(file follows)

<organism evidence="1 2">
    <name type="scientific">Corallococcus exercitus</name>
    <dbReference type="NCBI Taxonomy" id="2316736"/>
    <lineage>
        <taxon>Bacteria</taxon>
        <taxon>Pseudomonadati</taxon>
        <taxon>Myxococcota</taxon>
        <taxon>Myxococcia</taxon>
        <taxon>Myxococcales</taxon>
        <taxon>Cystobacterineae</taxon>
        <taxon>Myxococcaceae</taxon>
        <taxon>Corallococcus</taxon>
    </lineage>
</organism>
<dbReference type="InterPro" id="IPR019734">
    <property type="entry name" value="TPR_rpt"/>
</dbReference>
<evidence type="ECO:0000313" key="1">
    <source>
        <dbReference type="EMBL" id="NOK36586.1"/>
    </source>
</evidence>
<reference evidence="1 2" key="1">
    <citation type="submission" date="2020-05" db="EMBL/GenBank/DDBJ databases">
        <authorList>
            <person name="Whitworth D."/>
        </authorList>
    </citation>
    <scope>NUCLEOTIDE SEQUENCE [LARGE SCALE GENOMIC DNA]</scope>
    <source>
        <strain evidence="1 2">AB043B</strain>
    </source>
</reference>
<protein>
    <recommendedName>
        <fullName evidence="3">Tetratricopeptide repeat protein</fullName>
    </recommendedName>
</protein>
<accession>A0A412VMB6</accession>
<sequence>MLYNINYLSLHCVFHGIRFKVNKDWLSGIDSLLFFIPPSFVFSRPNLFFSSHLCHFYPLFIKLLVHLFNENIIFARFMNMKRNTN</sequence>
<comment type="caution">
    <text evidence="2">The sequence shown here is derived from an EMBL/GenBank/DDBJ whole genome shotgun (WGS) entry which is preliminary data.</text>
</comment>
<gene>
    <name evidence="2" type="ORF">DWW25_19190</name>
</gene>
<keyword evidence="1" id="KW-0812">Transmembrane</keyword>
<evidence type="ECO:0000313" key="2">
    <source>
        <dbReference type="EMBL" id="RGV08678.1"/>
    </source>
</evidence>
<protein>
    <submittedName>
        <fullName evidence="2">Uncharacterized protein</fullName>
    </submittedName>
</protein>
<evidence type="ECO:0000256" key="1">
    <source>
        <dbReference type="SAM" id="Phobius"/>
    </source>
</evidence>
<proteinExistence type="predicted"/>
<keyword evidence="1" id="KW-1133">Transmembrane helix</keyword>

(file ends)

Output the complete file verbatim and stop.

<organism evidence="1 2">
    <name type="scientific">Corallococcus exercitus</name>
    <dbReference type="NCBI Taxonomy" id="2316736"/>
    <lineage>
        <taxon>Bacteria</taxon>
        <taxon>Pseudomonadati</taxon>
        <taxon>Myxococcota</taxon>
        <taxon>Myxococcia</taxon>
        <taxon>Myxococcales</taxon>
        <taxon>Cystobacterineae</taxon>
        <taxon>Myxococcaceae</taxon>
        <taxon>Corallococcus</taxon>
    </lineage>
</organism>
<dbReference type="InterPro" id="IPR019734">
    <property type="entry name" value="TPR_rpt"/>
</dbReference>
<evidence type="ECO:0000313" key="1">
    <source>
        <dbReference type="EMBL" id="NOK36586.1"/>
    </source>
</evidence>
<reference evidence="1 2" key="1">
    <citation type="submission" date="2020-05" db="EMBL/GenBank/DDBJ databases">
        <authorList>
            <person name="Whitworth D."/>
        </authorList>
    </citation>
    <scope>NUCLEOTIDE SEQUENCE [LARGE SCALE GENOMIC DNA]</scope>
    <source>
        <strain evidence="1 2">AB043B</strain>
    </source>
</reference>
<protein>
    <recommendedName>
        <fullName evidence="3">Tetratricopeptide repeat protein</fullName>
    </recommendedName>
</protein>
<accession>A0A412VMB6</accession>
<sequence>MLYNINYLSLHCVFHGIRFKVNKDWLSGIDSLLFFIPPSFVFSRPNLFFSSHLCHFYPLFIKLLVHLFNENIIFARFMNMKRNTN</sequence>
<comment type="caution">
    <text evidence="2">The sequence shown here is derived from an EMBL/GenBank/DDBJ whole genome shotgun (WGS) entry which is preliminary data.</text>
</comment>
<gene>
    <name evidence="2" type="ORF">DWW25_19190</name>
</gene>
<keyword evidence="1" id="KW-0812">Transmembrane</keyword>
<evidence type="ECO:0000313" key="2">
    <source>
        <dbReference type="EMBL" id="RGV08678.1"/>
    </source>
</evidence>
<protein>
    <submittedName>
        <fullName evidence="2">Uncharacterized protein</fullName>
    </submittedName>
</protein>
<evidence type="ECO:0000256" key="1">
    <source>
        <dbReference type="SAM" id="Phobius"/>
    </source>
</evidence>
<proteinExistence type="predicted"/>
<keyword evidence="1" id="KW-1133">Transmembrane helix</keyword>